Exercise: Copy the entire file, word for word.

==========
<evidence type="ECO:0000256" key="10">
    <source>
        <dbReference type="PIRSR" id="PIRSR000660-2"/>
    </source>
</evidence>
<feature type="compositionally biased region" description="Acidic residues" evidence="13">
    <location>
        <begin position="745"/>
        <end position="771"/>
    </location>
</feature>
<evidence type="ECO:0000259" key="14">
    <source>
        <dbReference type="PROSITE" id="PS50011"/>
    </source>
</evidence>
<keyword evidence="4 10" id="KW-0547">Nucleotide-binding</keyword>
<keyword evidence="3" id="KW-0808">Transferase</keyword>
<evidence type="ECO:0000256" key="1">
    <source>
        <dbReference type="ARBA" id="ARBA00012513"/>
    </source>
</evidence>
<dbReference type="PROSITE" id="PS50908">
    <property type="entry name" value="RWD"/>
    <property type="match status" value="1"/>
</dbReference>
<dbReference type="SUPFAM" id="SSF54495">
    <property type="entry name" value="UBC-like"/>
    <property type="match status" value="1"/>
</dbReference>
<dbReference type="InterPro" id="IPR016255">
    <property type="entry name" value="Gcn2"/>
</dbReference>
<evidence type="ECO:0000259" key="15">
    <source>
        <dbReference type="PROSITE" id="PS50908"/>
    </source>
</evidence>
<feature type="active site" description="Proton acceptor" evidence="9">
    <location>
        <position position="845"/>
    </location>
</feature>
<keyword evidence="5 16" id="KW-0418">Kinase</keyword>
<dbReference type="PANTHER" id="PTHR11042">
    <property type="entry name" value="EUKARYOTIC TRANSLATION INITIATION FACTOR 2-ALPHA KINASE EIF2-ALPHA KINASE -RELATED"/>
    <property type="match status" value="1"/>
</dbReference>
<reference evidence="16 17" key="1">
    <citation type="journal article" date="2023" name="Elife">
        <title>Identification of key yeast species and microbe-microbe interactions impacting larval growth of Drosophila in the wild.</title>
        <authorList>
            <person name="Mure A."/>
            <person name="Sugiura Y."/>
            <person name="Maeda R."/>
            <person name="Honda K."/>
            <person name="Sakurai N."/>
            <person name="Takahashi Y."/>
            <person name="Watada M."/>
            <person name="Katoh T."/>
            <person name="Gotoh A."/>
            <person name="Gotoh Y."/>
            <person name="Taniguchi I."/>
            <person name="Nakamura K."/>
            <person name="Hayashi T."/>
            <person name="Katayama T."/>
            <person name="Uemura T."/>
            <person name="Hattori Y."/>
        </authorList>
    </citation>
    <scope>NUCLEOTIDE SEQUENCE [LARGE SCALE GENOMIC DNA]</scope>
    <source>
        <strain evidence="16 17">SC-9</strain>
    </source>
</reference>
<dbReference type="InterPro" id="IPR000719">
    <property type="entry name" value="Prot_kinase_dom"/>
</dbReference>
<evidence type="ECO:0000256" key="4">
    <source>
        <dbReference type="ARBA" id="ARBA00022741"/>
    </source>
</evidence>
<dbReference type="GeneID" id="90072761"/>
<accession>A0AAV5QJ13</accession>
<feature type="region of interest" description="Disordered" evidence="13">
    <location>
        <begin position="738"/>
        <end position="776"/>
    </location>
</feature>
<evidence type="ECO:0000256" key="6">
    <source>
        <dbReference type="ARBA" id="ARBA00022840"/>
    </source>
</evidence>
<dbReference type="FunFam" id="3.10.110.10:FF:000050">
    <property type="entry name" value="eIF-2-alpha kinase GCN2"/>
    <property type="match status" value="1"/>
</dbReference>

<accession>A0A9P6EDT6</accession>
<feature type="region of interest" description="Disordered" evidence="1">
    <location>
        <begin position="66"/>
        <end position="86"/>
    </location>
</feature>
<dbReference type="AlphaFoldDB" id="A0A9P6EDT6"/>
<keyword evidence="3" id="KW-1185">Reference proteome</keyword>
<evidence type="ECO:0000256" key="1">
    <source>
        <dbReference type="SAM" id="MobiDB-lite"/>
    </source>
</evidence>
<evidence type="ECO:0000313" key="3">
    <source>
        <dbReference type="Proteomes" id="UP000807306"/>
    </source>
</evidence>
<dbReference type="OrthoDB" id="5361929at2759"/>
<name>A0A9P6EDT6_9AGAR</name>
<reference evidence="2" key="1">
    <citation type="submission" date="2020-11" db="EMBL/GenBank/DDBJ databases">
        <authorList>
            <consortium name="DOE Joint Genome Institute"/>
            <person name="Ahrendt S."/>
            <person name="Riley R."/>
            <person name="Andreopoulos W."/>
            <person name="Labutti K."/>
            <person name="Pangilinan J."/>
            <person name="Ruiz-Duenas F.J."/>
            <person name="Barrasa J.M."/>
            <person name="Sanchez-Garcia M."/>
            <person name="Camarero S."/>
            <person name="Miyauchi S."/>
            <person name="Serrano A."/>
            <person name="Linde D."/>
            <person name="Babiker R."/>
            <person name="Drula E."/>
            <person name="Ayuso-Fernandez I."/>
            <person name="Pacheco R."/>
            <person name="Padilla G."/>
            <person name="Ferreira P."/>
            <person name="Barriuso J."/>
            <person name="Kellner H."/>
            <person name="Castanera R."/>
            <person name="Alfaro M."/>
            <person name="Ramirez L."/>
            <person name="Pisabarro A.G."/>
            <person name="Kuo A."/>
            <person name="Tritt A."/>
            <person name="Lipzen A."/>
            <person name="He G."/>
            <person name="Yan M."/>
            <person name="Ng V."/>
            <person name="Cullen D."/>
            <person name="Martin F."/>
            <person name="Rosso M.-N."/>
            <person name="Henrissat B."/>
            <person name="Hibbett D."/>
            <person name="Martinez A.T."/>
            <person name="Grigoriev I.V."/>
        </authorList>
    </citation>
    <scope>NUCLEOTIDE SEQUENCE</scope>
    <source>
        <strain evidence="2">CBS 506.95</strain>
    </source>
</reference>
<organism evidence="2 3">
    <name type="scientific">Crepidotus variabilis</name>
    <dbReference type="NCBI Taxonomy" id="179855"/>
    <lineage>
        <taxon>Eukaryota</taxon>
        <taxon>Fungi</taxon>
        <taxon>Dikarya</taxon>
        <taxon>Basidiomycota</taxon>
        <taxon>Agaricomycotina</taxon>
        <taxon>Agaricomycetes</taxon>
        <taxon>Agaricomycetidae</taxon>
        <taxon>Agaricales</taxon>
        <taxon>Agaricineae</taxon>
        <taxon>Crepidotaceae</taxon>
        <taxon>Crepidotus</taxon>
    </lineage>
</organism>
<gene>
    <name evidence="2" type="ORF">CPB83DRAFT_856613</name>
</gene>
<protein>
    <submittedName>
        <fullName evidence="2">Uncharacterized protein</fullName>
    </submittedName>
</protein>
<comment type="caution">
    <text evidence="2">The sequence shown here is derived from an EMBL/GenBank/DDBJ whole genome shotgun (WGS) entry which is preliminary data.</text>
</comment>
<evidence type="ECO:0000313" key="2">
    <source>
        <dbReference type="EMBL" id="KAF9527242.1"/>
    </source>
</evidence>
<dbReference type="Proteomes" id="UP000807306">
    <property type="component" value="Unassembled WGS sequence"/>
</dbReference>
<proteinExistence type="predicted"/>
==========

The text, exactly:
<evidence type="ECO:0000256" key="10">
    <source>
        <dbReference type="PIRSR" id="PIRSR000660-2"/>
    </source>
</evidence>
<feature type="compositionally biased region" description="Acidic residues" evidence="13">
    <location>
        <begin position="745"/>
        <end position="771"/>
    </location>
</feature>
<evidence type="ECO:0000259" key="14">
    <source>
        <dbReference type="PROSITE" id="PS50011"/>
    </source>
</evidence>
<keyword evidence="4 10" id="KW-0547">Nucleotide-binding</keyword>
<keyword evidence="3" id="KW-0808">Transferase</keyword>
<evidence type="ECO:0000256" key="1">
    <source>
        <dbReference type="ARBA" id="ARBA00012513"/>
    </source>
</evidence>
<dbReference type="PROSITE" id="PS50908">
    <property type="entry name" value="RWD"/>
    <property type="match status" value="1"/>
</dbReference>
<dbReference type="SUPFAM" id="SSF54495">
    <property type="entry name" value="UBC-like"/>
    <property type="match status" value="1"/>
</dbReference>
<dbReference type="InterPro" id="IPR016255">
    <property type="entry name" value="Gcn2"/>
</dbReference>
<evidence type="ECO:0000259" key="15">
    <source>
        <dbReference type="PROSITE" id="PS50908"/>
    </source>
</evidence>
<feature type="active site" description="Proton acceptor" evidence="9">
    <location>
        <position position="845"/>
    </location>
</feature>
<keyword evidence="5 16" id="KW-0418">Kinase</keyword>
<dbReference type="PANTHER" id="PTHR11042">
    <property type="entry name" value="EUKARYOTIC TRANSLATION INITIATION FACTOR 2-ALPHA KINASE EIF2-ALPHA KINASE -RELATED"/>
    <property type="match status" value="1"/>
</dbReference>
<reference evidence="16 17" key="1">
    <citation type="journal article" date="2023" name="Elife">
        <title>Identification of key yeast species and microbe-microbe interactions impacting larval growth of Drosophila in the wild.</title>
        <authorList>
            <person name="Mure A."/>
            <person name="Sugiura Y."/>
            <person name="Maeda R."/>
            <person name="Honda K."/>
            <person name="Sakurai N."/>
            <person name="Takahashi Y."/>
            <person name="Watada M."/>
            <person name="Katoh T."/>
            <person name="Gotoh A."/>
            <person name="Gotoh Y."/>
            <person name="Taniguchi I."/>
            <person name="Nakamura K."/>
            <person name="Hayashi T."/>
            <person name="Katayama T."/>
            <person name="Uemura T."/>
            <person name="Hattori Y."/>
        </authorList>
    </citation>
    <scope>NUCLEOTIDE SEQUENCE [LARGE SCALE GENOMIC DNA]</scope>
    <source>
        <strain evidence="16 17">SC-9</strain>
    </source>
</reference>
<dbReference type="InterPro" id="IPR000719">
    <property type="entry name" value="Prot_kinase_dom"/>
</dbReference>
<evidence type="ECO:0000256" key="4">
    <source>
        <dbReference type="ARBA" id="ARBA00022741"/>
    </source>
</evidence>
<dbReference type="GeneID" id="90072761"/>
<accession>A0AAV5QJ13</accession>
<feature type="region of interest" description="Disordered" evidence="13">
    <location>
        <begin position="738"/>
        <end position="776"/>
    </location>
</feature>
<evidence type="ECO:0000256" key="6">
    <source>
        <dbReference type="ARBA" id="ARBA00022840"/>
    </source>
</evidence>
<dbReference type="FunFam" id="3.10.110.10:FF:000050">
    <property type="entry name" value="eIF-2-alpha kinase GCN2"/>
    <property type="match status" value="1"/>
</dbReference>

<accession>A0A9P6EDT6</accession>
<feature type="region of interest" description="Disordered" evidence="1">
    <location>
        <begin position="66"/>
        <end position="86"/>
    </location>
</feature>
<dbReference type="AlphaFoldDB" id="A0A9P6EDT6"/>
<keyword evidence="3" id="KW-1185">Reference proteome</keyword>
<evidence type="ECO:0000256" key="1">
    <source>
        <dbReference type="SAM" id="MobiDB-lite"/>
    </source>
</evidence>
<evidence type="ECO:0000313" key="3">
    <source>
        <dbReference type="Proteomes" id="UP000807306"/>
    </source>
</evidence>
<dbReference type="OrthoDB" id="5361929at2759"/>
<name>A0A9P6EDT6_9AGAR</name>
<reference evidence="2" key="1">
    <citation type="submission" date="2020-11" db="EMBL/GenBank/DDBJ databases">
        <authorList>
            <consortium name="DOE Joint Genome Institute"/>
            <person name="Ahrendt S."/>
            <person name="Riley R."/>
            <person name="Andreopoulos W."/>
            <person name="Labutti K."/>
            <person name="Pangilinan J."/>
            <person name="Ruiz-Duenas F.J."/>
            <person name="Barrasa J.M."/>
            <person name="Sanchez-Garcia M."/>
            <person name="Camarero S."/>
            <person name="Miyauchi S."/>
            <person name="Serrano A."/>
            <person name="Linde D."/>
            <person name="Babiker R."/>
            <person name="Drula E."/>
            <person name="Ayuso-Fernandez I."/>
            <person name="Pacheco R."/>
            <person name="Padilla G."/>
            <person name="Ferreira P."/>
            <person name="Barriuso J."/>
            <person name="Kellner H."/>
            <person name="Castanera R."/>
            <person name="Alfaro M."/>
            <person name="Ramirez L."/>
            <person name="Pisabarro A.G."/>
            <person name="Kuo A."/>
            <person name="Tritt A."/>
            <person name="Lipzen A."/>
            <person name="He G."/>
            <person name="Yan M."/>
            <person name="Ng V."/>
            <person name="Cullen D."/>
            <person name="Martin F."/>
            <person name="Rosso M.-N."/>
            <person name="Henrissat B."/>
            <person name="Hibbett D."/>
            <person name="Martinez A.T."/>
            <person name="Grigoriev I.V."/>
        </authorList>
    </citation>
    <scope>NUCLEOTIDE SEQUENCE</scope>
    <source>
        <strain evidence="2">CBS 506.95</strain>
    </source>
</reference>
<organism evidence="2 3">
    <name type="scientific">Crepidotus variabilis</name>
    <dbReference type="NCBI Taxonomy" id="179855"/>
    <lineage>
        <taxon>Eukaryota</taxon>
        <taxon>Fungi</taxon>
        <taxon>Dikarya</taxon>
        <taxon>Basidiomycota</taxon>
        <taxon>Agaricomycotina</taxon>
        <taxon>Agaricomycetes</taxon>
        <taxon>Agaricomycetidae</taxon>
        <taxon>Agaricales</taxon>
        <taxon>Agaricineae</taxon>
        <taxon>Crepidotaceae</taxon>
        <taxon>Crepidotus</taxon>
    </lineage>
</organism>
<gene>
    <name evidence="2" type="ORF">CPB83DRAFT_856613</name>
</gene>
<protein>
    <submittedName>
        <fullName evidence="2">Uncharacterized protein</fullName>
    </submittedName>
</protein>
<comment type="caution">
    <text evidence="2">The sequence shown here is derived from an EMBL/GenBank/DDBJ whole genome shotgun (WGS) entry which is preliminary data.</text>
</comment>
<evidence type="ECO:0000313" key="2">
    <source>
        <dbReference type="EMBL" id="KAF9527242.1"/>
    </source>
</evidence>
<dbReference type="Proteomes" id="UP000807306">
    <property type="component" value="Unassembled WGS sequence"/>
</dbReference>
<proteinExistence type="predicted"/>